Collection: Calcium Carbonate for Chickens

Calcium carbonate is a common way of providing calcium to chickens and is especially important for adult laying hens, as they need large amounts of calcium to produce eggs with strong shells. Here are some examples of how chickens are given calcium carbonate based on their age, function, and type:

  • Adult laying hens: Calcium carbonate is usually mixed into the feed of laying hens in appropriate proportions to ensure they are getting enough calcium. It is normally added to the feed in a proportion of 3 to 5% to meet its nutritional needs.

  • Growing chickens: Young growing chickens need calcium to build strong bones, and calcium carbonate is provided in their feed at lower rates than adult chickens. The amount of calcium carbonate in the diet of growing hens can vary from 0.5 to 1.5%.

  • Broilers: Broilers do not need as much calcium as laying hens, since they do not produce eggs. However, they still need an adequate amount of calcium in their diet to maintain their health and well-being. The amount of calcium carbonate in the diet of broilers can vary from 0.5 to 1.5%.

In general, calcium carbonate is given to chickens in the form of a fine powder and mixed into their balanced feed, but it is also given in granulated, fine gravel form, this is because the chickens need to grind their feed that they ingest in their gizzard for proper digestion. The use of calcium carbonate stones helps hens to grind and crush feed in their gizzard, which improves their digestion and nutrient absorption.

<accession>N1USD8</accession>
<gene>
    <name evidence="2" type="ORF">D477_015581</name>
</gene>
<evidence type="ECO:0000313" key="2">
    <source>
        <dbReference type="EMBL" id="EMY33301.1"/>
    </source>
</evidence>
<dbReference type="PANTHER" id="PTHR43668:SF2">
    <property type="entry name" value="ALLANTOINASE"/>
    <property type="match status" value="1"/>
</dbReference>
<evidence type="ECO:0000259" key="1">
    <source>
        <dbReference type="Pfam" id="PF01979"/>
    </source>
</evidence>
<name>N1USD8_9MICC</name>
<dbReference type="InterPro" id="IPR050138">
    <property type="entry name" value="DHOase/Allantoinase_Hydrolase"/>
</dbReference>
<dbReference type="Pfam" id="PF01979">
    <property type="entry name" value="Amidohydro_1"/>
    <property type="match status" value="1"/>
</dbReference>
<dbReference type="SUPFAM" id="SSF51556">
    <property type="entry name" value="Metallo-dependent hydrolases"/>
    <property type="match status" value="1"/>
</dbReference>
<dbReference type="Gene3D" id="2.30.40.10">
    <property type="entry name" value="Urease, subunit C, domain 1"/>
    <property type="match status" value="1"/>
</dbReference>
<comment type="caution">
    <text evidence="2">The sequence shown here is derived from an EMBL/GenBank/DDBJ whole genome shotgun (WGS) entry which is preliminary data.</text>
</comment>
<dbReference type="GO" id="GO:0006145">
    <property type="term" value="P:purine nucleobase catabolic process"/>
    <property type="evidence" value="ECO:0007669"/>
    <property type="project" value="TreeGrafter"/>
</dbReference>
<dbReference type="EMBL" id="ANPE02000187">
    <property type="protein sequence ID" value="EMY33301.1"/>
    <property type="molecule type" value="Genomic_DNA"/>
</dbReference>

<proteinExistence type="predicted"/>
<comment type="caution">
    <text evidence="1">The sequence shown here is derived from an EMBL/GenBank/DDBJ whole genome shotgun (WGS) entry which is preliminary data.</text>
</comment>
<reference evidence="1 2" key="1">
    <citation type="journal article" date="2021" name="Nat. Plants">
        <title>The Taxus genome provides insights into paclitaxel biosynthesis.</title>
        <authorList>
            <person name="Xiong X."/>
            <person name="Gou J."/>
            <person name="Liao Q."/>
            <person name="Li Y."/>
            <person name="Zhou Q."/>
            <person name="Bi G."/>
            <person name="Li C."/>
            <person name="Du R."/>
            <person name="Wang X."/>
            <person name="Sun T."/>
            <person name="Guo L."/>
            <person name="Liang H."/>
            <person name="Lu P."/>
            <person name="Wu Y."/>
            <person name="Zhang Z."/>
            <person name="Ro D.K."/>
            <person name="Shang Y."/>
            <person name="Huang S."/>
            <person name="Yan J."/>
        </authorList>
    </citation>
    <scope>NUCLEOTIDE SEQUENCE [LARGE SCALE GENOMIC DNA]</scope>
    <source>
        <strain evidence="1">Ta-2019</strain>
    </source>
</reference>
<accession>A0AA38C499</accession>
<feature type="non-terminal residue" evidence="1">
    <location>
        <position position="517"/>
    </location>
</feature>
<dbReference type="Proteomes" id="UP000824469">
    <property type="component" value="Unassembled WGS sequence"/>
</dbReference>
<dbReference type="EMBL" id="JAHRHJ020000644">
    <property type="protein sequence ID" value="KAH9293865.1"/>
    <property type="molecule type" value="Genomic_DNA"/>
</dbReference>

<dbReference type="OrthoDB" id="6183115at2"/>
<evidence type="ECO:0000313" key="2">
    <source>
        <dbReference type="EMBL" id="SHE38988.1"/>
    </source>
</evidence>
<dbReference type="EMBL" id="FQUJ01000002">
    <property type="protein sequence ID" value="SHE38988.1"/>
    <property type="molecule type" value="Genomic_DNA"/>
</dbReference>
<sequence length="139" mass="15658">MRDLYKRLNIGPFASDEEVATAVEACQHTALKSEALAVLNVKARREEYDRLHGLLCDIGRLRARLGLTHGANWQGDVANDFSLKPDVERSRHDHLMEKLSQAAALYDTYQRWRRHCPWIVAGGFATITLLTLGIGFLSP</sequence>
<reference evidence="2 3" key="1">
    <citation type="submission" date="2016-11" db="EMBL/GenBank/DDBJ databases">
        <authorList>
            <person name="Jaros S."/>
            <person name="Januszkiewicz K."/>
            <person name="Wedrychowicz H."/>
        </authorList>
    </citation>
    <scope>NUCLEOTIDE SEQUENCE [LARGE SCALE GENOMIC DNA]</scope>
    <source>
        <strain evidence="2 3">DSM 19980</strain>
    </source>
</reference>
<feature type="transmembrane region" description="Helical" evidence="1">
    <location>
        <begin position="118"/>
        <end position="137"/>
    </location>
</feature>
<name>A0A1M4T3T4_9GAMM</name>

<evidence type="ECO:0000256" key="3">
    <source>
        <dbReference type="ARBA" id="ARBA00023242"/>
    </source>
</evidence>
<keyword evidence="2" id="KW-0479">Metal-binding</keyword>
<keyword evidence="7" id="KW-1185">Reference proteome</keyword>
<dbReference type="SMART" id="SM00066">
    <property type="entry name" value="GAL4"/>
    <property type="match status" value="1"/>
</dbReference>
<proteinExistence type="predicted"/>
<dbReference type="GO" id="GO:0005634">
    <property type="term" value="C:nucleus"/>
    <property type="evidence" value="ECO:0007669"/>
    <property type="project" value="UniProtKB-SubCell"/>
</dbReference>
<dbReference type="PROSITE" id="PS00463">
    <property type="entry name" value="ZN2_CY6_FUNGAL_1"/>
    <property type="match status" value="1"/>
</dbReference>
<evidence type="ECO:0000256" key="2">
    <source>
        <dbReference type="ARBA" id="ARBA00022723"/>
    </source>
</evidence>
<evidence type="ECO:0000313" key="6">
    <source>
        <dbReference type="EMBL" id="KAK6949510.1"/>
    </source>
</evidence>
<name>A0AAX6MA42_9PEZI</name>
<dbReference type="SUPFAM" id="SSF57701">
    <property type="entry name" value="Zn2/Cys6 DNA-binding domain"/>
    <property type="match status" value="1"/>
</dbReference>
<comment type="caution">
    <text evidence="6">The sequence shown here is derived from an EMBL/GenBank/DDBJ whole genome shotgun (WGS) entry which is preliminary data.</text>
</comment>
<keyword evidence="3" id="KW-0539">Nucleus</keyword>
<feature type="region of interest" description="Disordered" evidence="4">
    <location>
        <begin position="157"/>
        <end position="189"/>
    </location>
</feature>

Calcium carbonate granules or in gravel format as chicken feed

The granulometry or size of the recommended calcium carbonate stones may vary according to the age and size of the hens. Here are some examples:

  • Adult laying hens: The use of calcium carbonate stones with a size of approximately 1 to 4 mm is recommended. This is large enough to be captured in the gizzard of adult hens to aid in the grinding of feed.

  • Growing chickens: Calcium carbonate stones for growing young chickens should be smaller than those used for adult chickens, about 1-2.5mm in size.

It is important to note that calcium carbonate stones should not completely replace fine powdered calcium carbonate in chicken feed, as they do not contain the necessary amount of calcium relative to their size. Calcium carbonate stones should be used in conjunction with a balanced feed that contains the appropriate amount of powdered calcium carbonate to meet the nutritional needs of the hens.

In summary, the use of calcium carbonate stones in the feed of adult hens is recommended to aid in the grinding of food in the gizzard, and the suitable size of the stones should be about 1 to 4 mm. For growing young hens, the use of smaller stones with a size of approximately 1 to 2.5 mm is recommended.